for all and all t > 0. Since for all and all t > 0,
for all and all t > 0. Thus, H(x^{n})  H(x)^{n }= 0 for all .
By (2.6),
for all and all t > 0. Since for all and all t > 0,
for all and all t > 0. Thus, H(x*)  H(x)* = 0 for all .
Therefore, the mapping is a fuzzy nJordan *homomorphism. □
Corollary 2.3. Let θ ≥ 0 and let p be a real number with p > n. Let be a normed vector space with norm  · . Let be a mapping satisfying
for all , all t > 0 and all . Then exists for each and defines a fuzzy nJordan *homomorphism such that
Proof. The proof follows from Theorem 2.2 by taking
and L = 3^{lp}.
Theorem 2.4. Let be a function such that there exists an L < 1 with
for all . Let be a mapping satisfying (2.4), (2.5), and (2.6). Then exists for each and defines a fuzzy nJordan *homomorphism such that
Proof. Let (S, d) be the generalized metric space defined in the proof of Theorem 2.2.
Consider the linear mapping J: S → S such that
It follows from (2.8) that
for all and all t > 0. So d(f, Jf) ≤ L. Hence
which implies that the inequality (2.14) holds.
The rest of the proof is similar to the proof of Theorem 2.2. □
Corollary 2.5. Let θ ≥ 0 and let p be a positive real number with p < 1. Let be a normed vector space with norm  ·  Let be a mapping satisfying (2.11), (2.12), and (2.13). Then exists for each and defines a fuzzy nJordan *homomorphism such that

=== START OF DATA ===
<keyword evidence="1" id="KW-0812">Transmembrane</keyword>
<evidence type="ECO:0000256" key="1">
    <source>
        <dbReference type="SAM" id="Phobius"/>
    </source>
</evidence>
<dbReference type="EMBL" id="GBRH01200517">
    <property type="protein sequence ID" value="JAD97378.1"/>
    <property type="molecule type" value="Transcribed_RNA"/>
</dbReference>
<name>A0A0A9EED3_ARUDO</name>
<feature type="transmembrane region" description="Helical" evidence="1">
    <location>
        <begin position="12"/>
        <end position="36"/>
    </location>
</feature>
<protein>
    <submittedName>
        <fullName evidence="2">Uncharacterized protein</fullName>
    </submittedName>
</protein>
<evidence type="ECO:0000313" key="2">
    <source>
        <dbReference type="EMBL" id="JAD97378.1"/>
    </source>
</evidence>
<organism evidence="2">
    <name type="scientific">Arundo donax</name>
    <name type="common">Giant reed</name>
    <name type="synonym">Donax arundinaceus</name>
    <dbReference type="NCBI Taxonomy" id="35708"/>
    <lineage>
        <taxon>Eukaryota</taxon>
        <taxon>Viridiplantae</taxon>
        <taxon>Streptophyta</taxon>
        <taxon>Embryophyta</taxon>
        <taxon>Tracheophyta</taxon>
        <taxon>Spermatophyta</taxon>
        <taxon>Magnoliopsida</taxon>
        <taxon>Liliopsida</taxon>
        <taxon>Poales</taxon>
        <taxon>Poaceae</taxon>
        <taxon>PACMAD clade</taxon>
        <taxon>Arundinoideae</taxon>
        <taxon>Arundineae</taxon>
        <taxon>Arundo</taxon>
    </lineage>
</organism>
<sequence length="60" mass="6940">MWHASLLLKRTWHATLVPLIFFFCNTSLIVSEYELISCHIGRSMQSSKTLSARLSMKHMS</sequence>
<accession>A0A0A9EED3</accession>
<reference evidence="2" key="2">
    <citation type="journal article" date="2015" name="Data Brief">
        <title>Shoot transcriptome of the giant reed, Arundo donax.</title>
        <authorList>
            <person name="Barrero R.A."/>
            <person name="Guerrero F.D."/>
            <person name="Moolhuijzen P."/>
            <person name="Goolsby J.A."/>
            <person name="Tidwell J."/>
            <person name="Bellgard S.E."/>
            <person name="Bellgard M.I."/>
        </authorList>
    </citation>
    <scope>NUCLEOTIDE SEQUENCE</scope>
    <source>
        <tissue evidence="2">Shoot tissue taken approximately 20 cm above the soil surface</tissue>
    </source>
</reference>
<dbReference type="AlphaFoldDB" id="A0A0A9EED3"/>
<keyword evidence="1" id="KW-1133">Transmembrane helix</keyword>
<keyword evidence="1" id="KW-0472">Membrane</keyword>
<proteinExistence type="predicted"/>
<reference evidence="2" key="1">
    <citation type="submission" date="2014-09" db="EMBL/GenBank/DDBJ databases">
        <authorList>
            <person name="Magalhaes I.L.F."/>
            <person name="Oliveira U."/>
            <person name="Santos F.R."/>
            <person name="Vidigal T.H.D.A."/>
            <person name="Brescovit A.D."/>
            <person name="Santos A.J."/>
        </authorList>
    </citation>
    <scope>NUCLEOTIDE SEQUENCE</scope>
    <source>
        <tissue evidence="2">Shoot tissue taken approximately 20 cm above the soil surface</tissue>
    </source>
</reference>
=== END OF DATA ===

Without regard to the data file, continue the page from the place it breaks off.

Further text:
Proof. The proof follows from Theorem 2.4 by taking
and L = 3^{pl}. □
Competing interests
The authors declare that they have no competing interests.
Authors' contributions
All authors conceived of the study, participated in its design and coordination, drafted the manuscript, participated in the sequence alignment, and read and approved the final manuscript.
Acknowledgements
C. Park was supported by Basic Science Research Program through the National Research Foundation of Korea funded by the Ministry of Education, Science and Technology (NRF20090070788). S.Y. Jang was supported by Basic Science Research Program through the National Research Foundation of Korea funded by the Ministry of Education, Science and Technology (NRF20110004872).